The practice is rated as good for the care of working-age people (including those recently retired and students).

  • The needs of the working age population, those recently retired and students had been identified and the practice had adjusted the services it offered to ensure these were accessible, flexible and offered continuity of care.
  • The practice was proactive in offering online services and was open until 6:30pm every weekday.
  • The practice offered telephone consultations daily which were particularly useful for working patients.
  • The practice offered a full range of health promotion and screening services appropriate for this group including catch up immunisations for children and students. 

People experiencing poor mental health (including people with dementia)


Updated 14 December 2016

The practice is rated as good for the care of people experiencing poor mental health (including people with dementia).

  • In 2015/16 all patients diagnosed with dementia had their care reviewed in a face to face meeting within the last 12 months.
  • The practice screened patients for dementia and had increased its prevalence rate. Patients identified as at risk were referred to the local memory clinic. Patients with dementia were offered regular reviews at the practice.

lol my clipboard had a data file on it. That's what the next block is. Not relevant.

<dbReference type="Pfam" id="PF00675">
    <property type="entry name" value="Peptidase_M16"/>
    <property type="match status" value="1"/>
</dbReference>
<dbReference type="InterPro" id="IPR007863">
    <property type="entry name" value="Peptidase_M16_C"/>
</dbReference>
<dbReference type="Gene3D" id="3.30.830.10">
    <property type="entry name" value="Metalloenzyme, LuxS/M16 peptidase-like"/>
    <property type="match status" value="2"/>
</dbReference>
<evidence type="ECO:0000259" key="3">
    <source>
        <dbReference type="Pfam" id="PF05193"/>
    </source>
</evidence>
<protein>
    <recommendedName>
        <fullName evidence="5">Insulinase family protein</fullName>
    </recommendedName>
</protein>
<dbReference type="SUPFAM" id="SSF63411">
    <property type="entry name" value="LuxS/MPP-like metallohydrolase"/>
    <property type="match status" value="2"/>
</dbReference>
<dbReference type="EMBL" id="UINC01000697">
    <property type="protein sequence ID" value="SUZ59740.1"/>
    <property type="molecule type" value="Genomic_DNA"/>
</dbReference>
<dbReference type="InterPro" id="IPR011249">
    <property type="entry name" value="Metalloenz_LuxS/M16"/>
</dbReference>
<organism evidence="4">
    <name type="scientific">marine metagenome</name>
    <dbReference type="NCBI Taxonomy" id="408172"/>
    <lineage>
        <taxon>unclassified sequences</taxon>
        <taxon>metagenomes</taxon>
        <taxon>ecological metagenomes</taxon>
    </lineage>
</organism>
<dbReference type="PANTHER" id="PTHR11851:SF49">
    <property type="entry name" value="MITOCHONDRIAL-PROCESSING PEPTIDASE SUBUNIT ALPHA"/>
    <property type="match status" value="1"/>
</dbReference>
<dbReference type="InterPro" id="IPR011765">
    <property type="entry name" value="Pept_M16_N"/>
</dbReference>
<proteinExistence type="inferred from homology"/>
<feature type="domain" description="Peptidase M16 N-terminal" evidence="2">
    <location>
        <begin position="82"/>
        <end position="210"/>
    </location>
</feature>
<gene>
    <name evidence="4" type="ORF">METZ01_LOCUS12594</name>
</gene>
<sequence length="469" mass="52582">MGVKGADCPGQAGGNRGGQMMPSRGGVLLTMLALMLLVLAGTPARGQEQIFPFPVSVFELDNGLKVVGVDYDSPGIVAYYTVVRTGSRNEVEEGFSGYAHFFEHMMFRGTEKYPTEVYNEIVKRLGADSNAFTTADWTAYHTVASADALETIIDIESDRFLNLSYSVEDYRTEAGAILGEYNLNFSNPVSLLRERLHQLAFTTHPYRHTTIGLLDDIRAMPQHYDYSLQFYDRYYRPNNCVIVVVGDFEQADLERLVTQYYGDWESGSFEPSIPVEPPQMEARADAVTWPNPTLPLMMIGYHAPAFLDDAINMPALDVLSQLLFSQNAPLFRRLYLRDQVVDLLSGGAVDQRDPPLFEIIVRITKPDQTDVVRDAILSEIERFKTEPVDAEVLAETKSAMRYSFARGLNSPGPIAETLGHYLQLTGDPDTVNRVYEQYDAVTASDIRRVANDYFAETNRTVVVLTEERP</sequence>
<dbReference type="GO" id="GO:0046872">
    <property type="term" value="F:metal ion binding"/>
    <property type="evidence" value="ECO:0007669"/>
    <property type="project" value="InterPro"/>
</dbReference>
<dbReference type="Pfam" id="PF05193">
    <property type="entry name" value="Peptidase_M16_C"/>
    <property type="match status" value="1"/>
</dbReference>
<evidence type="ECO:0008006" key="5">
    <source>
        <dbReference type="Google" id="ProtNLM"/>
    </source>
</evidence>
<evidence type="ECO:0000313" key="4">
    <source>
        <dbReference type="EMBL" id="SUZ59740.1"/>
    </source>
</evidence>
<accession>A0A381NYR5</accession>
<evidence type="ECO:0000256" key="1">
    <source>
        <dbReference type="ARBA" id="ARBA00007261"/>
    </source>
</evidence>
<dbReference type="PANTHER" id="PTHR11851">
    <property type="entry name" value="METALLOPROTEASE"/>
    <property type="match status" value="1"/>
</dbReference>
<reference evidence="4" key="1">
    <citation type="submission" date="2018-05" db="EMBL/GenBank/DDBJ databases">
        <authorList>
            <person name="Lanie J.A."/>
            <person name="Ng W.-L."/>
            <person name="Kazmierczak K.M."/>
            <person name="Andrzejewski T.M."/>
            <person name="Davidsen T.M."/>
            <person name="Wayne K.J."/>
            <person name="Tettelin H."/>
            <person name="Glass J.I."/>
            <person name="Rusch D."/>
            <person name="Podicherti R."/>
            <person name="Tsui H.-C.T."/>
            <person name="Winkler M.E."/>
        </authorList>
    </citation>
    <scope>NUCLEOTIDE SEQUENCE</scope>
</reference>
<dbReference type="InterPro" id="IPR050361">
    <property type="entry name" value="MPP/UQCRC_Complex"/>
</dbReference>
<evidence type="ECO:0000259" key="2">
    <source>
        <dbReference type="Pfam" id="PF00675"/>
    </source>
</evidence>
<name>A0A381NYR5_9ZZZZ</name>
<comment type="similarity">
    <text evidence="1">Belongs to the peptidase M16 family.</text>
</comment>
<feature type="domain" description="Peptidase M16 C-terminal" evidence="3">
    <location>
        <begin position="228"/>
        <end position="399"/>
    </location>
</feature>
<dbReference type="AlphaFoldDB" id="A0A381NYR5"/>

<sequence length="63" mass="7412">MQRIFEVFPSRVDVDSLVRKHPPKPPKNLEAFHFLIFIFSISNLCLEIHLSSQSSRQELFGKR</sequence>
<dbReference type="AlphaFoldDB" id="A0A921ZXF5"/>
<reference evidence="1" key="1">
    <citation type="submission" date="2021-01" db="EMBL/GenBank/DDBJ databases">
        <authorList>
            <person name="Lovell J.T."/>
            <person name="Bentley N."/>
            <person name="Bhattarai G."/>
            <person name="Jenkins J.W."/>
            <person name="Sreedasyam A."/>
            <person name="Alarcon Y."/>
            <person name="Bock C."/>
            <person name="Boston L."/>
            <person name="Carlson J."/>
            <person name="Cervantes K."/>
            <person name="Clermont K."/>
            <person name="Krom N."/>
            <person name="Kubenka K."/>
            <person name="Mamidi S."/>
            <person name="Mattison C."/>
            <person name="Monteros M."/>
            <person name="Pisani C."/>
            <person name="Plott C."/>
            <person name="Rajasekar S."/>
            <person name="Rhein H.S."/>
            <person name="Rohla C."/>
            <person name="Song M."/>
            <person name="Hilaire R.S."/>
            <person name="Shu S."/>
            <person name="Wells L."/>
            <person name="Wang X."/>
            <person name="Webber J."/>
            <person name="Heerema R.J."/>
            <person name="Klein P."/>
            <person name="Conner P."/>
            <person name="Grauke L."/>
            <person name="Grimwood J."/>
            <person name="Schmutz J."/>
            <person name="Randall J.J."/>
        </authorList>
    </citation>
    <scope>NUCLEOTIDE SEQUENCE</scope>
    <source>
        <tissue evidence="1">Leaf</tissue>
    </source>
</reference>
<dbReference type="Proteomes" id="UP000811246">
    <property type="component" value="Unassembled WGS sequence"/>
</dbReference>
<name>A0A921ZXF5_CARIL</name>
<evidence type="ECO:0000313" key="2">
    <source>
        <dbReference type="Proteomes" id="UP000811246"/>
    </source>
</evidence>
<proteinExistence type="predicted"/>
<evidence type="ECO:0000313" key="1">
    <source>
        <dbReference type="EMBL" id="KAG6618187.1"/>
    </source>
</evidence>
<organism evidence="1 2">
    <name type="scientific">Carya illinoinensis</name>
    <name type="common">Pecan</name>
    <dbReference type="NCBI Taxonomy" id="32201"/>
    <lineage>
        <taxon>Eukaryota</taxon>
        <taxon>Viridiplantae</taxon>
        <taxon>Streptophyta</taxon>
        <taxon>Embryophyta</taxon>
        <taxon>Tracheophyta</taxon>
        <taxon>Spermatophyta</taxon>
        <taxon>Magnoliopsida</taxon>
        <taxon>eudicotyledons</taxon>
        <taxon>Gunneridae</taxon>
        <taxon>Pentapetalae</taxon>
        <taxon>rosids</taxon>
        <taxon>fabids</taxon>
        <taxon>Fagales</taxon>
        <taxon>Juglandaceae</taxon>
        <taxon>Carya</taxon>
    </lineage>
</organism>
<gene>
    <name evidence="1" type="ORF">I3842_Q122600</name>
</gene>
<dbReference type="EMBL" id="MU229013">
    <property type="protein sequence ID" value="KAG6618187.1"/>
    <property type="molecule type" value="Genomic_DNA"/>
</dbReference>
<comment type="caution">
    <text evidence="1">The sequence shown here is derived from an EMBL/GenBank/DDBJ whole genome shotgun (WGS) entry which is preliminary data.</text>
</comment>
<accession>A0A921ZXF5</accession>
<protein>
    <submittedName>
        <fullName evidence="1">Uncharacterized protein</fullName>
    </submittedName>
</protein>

• 94% of patients diagnosed with psychosis had a comprehensive, agreed care plan documented in the record, within the last 12 months, which is in line with the national average of 89%.
  • The practice hosted a monthly clinic with a mental health worker for patients who required additional support, for example following discharge from acute care. The practice was successfully supporting a number of patients with enduring mental health problems in primary care as part of this programme. 
  • The practice was aware of the raised risk of post traumatic stress disorder (PTSD) and social isolation in some groups of patients, for example asylum seekers. The practice had a number of these patients from Sri Lanka and assessed their mental health with standardised screening tools translated into Tamil.

People whose circumstances may make them vulnerable


Updated 14 December 2016

The practice is rated as good for the care of people whose circumstances may make them vulnerable.

  • The practice offered longer appointments for patients with a learning disability and other complex needs.
  • The practice regularly worked with other health care professionals for example health visitors, in the management of vulnerable patients.
  • The practice informed vulnerable patients about how to access various support groups and voluntary organisations, for example patients who became homeless.
  • Staff knew how to recognise signs of abuse in vulnerable adults and children. Staff were aware of their responsibilities regarding information sharing, documentation of safeguarding concerns and how to contact relevant agencies.